What’s the HAPS, Guys?
Airbus and Williams Advanced Engineering, two heavy hitters with the world’s largest commercial airliner and the world’s fastest formula electric cars, are collaborating on making a light, slow airplane stay up indefinitely. Their memorandum of understanding (MOU) seeks to integrate Williams’ demonstrated abilities with “ultra-lightweight materials, battery technologies and electrical cell chemistries… in… Airbus’ Zephyr High Altitude Pseudo-Satellite (HAPS) program.”
Airbus Defense and Space has worked with Sion Power Corporation since 2015 to use Sion’s proprietary lithium-Sulfur (Li-S) batteries for use in Airbus’ Zephyr aircraft. The current Zephyr S is the latest iteration of a series of solar-powered, unmanned aerial systems (UAS) that will fly at 65,000 feet for months at a time.
High Over Dubai
Airbus and Sion have expanded the Zephyr S’ performance envelope to accomplish a 336-hour flight in 2010, and a climb to 61,696 ft (18,805 meter) over the United Arab Emirates in 2014. Airbus compares the ability of Zephyr to that of a satellite for persistence at high altitudes. Because the Zephyr family operates at 12-mile altitudes, though, its camera resolution can be as fine as 15 centimeters (six inches), enough to give intelligence officers or disaster recovery personnel reasonable assessments of circumstances.
Applying Different Skill Sets
Williams, already involved with aeronautical pursuits such as the high-speed P1e dual motor, contra-rotating propeller Formula 1 race plane, also produces all the battery packs used in Formula E race cars. Williams is developing new structural materials derived from recycled carbon fiber – claimed to be up to 40-percent lighter while being stronger than current alternatives.
Jana Rosenmann, Airbus Head of Unmanned Aerial Systems, expressed the respect and enthusiasm her company has for Williams Advanced Engineering’s expertise. “Our engineering teams are thrilled to have the opportunity to learn from the Formula 1 world and just as enthusiastic about sharing much of what we have learned in developing solutions to high-altitude, solar-powered flight.”
The amalgamation of Williams’ abilities with Airbus’ project management expertise and increasing use of micro-electronic sensors and cameras could lead to lighter, stronger structures and expanded capabilities for intelligence gathering. That a 25-meter wingspan (82 feet) structure weighing only 62 to 65 kilograms (136.4 to 143 pounds) could be made lighter and still capable of surviving the stresses of flight at altitudes reaching 12 miles will be an enviable achievement. It can carry sophisticated payloads that offer high-definition, NIIRRS (National imagery interpretability rating scales) rated imagery, AIS (Automatic Identification System) – possibly for collision avoidance, narrowband mobile communications systems, and 100 mbps broadcast capabilities.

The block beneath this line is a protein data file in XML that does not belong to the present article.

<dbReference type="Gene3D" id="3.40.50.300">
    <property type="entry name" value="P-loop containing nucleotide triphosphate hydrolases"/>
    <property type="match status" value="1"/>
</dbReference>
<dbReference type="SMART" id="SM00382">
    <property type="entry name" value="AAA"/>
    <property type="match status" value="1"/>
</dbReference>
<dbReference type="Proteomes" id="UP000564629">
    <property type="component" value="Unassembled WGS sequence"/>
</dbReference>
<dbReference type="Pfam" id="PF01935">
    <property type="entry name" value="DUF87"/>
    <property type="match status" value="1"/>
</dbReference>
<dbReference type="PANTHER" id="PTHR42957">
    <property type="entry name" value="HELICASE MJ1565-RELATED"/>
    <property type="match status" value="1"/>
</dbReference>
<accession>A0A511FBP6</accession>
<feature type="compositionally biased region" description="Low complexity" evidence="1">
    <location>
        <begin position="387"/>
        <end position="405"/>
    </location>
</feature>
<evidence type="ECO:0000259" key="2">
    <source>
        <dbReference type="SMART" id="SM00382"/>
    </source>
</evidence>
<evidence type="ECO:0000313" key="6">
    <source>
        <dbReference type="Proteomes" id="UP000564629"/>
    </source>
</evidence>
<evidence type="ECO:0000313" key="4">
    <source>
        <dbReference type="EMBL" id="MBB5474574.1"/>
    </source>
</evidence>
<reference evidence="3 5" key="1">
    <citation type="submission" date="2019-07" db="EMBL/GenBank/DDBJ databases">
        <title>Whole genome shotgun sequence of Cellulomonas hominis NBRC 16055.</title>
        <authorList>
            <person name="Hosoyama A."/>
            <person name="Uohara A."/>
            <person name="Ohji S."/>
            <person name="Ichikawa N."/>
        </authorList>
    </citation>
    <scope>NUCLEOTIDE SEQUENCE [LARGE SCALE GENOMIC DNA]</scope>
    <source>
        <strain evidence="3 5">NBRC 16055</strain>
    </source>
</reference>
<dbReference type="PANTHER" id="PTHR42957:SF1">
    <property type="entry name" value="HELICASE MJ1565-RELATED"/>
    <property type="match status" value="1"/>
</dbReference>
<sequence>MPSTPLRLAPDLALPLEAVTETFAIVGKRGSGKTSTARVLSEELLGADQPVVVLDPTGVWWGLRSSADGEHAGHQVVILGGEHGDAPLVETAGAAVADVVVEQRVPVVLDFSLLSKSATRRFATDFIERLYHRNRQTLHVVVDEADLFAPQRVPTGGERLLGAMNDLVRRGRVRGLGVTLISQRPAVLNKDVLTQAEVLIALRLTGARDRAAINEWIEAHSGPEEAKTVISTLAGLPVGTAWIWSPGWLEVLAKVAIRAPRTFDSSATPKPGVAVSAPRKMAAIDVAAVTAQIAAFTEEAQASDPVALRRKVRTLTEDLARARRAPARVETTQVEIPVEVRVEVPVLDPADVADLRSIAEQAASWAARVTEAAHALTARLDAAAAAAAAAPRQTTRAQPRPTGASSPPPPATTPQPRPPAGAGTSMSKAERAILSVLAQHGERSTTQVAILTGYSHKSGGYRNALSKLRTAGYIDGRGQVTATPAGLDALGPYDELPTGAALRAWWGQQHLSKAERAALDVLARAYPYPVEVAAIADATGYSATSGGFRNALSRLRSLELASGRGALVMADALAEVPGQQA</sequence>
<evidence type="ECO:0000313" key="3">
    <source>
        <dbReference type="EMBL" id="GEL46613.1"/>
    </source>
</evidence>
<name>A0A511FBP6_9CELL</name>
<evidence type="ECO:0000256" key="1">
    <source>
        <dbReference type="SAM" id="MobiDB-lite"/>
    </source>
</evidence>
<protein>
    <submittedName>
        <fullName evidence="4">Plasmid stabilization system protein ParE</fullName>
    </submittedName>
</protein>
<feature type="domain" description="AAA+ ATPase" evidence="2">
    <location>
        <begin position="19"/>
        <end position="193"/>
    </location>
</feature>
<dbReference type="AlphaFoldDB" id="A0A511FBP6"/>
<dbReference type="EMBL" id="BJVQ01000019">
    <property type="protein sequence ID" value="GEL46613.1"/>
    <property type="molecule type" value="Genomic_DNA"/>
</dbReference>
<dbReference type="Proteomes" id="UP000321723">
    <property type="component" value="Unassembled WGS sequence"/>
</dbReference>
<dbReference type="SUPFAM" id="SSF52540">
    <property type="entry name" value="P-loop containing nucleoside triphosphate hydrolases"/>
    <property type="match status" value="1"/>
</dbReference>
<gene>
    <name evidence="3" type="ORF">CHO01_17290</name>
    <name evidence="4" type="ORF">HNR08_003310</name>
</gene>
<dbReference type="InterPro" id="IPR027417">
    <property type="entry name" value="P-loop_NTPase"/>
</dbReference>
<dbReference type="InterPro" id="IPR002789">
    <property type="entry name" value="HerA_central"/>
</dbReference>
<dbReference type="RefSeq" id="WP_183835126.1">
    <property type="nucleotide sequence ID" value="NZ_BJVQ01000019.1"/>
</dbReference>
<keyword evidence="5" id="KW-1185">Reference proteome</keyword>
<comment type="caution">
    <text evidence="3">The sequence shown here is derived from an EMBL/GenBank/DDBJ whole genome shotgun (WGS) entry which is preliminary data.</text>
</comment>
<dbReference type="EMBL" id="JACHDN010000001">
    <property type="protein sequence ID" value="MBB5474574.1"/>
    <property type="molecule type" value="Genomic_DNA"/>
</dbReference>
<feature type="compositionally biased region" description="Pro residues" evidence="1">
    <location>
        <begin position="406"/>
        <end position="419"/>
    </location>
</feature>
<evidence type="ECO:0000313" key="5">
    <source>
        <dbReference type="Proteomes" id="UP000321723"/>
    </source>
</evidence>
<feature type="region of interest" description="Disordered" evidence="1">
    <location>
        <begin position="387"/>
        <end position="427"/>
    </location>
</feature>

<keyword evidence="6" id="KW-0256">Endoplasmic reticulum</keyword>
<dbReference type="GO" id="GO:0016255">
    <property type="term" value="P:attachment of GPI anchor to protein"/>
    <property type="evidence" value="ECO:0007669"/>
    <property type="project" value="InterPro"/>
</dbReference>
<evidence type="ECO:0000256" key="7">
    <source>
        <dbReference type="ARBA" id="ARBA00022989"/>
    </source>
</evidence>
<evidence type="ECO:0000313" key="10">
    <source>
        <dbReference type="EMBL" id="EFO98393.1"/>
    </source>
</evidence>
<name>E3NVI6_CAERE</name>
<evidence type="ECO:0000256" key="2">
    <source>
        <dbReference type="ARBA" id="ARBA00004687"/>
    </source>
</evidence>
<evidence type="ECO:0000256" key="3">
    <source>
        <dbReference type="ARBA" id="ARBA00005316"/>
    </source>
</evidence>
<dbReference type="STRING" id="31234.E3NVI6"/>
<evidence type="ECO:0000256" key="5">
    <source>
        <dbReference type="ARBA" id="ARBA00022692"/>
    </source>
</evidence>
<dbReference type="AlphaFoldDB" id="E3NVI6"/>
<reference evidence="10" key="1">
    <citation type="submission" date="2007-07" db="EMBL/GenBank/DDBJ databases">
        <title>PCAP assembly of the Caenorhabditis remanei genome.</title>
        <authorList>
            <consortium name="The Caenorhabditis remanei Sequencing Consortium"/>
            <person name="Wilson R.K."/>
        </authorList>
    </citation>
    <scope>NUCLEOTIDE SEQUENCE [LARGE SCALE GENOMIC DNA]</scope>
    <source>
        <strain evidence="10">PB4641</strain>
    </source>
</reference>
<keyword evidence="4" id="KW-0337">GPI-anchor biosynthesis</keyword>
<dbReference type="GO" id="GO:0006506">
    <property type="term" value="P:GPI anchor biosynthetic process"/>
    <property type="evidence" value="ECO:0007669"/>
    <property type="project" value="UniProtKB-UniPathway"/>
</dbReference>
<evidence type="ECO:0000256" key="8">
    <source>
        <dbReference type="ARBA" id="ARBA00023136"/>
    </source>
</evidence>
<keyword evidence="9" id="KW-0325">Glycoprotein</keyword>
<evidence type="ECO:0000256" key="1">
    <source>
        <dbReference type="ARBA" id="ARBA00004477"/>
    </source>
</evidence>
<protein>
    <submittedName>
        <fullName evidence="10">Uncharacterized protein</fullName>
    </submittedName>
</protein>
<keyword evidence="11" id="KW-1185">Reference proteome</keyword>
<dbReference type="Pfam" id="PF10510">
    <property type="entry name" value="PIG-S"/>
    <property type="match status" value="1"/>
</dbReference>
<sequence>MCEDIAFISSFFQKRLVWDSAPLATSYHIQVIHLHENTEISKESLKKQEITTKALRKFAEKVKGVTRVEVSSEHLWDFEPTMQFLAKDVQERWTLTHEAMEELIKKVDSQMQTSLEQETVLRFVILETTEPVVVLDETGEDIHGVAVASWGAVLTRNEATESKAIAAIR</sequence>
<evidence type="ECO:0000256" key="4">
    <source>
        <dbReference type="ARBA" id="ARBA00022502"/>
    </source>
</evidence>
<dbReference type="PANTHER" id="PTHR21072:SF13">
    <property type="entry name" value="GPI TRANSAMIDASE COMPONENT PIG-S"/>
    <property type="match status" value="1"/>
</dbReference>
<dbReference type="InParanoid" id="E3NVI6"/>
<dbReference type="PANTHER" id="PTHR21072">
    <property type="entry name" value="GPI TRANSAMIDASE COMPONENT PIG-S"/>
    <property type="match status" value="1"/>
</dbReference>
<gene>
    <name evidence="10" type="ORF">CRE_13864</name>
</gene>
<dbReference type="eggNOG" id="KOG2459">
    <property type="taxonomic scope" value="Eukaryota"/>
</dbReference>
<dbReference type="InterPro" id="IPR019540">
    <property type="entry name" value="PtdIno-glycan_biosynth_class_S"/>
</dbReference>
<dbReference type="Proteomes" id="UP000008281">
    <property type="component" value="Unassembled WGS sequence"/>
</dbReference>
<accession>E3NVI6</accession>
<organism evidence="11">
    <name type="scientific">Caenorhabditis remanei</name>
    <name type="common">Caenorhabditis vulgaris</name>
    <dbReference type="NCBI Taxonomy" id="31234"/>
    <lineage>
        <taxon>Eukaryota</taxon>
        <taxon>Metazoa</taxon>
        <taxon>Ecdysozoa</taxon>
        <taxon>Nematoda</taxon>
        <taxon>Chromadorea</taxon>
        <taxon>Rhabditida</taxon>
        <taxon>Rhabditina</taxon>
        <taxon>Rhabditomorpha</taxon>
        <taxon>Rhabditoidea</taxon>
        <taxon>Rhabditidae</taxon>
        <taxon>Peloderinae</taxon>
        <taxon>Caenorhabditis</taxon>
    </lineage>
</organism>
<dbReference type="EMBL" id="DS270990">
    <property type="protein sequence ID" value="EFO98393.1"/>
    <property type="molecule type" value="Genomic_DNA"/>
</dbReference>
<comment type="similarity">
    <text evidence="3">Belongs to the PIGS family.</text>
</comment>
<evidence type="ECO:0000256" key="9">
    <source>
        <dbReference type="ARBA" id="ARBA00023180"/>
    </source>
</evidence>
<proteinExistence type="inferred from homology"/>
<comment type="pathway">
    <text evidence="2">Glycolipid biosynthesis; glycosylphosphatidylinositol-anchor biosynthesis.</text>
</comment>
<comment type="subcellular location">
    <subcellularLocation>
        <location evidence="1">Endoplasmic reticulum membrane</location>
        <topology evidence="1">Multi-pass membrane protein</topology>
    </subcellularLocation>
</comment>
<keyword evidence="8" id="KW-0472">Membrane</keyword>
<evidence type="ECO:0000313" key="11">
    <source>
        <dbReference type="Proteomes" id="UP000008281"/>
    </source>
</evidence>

Beyond that, the Zephyr T will be even larger, 32 meters (105 feet) and weight only 145 kilograms (319 pounds). Available in 2020, Zephyr T will carry payloads capable of providing `NIIRS imagery, RADAR, LIDAR, ESM/ELINT, and broadcast communications.
Batteries and Solar Cells
Helping lighten the load, Sion Power’s Licerion batteries and Microlink’s “solar sheet” provide lightweight energy storage and generation for prolonged flights.
Sion Power claims energy density superior to that of lithium ion cells with its lithium-sulfur packs on the Zephyr series. This allows lighter structural weight in Zephyr’s airframe, good enough for Airbus and Sion to sign a three-year partnership to “advance Airbus’ HAPS program.
Thomas Keupp, Vice President and Head of Portfolio Management at Airbus explained, “Combining Airbus and Sion Power engineering expertise has proven to be a successful platform for our on-going success.”
Besides being 30-percent lighter and carrying 50 percent more batteries than its predecessor, Zephyr S benefits from an especially lightweight solar “sheet” rather than a traditional cell or panel.
MicroLink Devices has developed a lightweight, flexible, high-efficiency solar sheet that suits area and weight constrained applications such as these drones, which run on solar energy.
Microlink lightens the cells by separating them from the substrate on which they are grown. Most solar cells retain the substrate, so this should make Microlink’s cells significantly lighter. The approach reduces the cost of manufacture, as Microlink explains.
“These high-efficiency, single- and multi-junction GaAs-based solar cells are manufactured using MicroLink’s proprietary epitaxial lift-off (ELO) technology, in which the solar cell structure is removed from the substrate on which it is grown.
“The result is a solar cell that is efficient, lightweight, and flexible. The substrate can be reused multiple times, which reduces the cost of the solar cell.” Cells weigh only 250 grams per square meter and are 31-percent efficient, according to Microlink.
Airbus, Williams and their suppliers seem poised to continue development of a high-atmosphere pseudo satellite able to provide a broad range of services. Economically, these approaches seem to promise highly effective applications at bargain prices compared to true space satellites.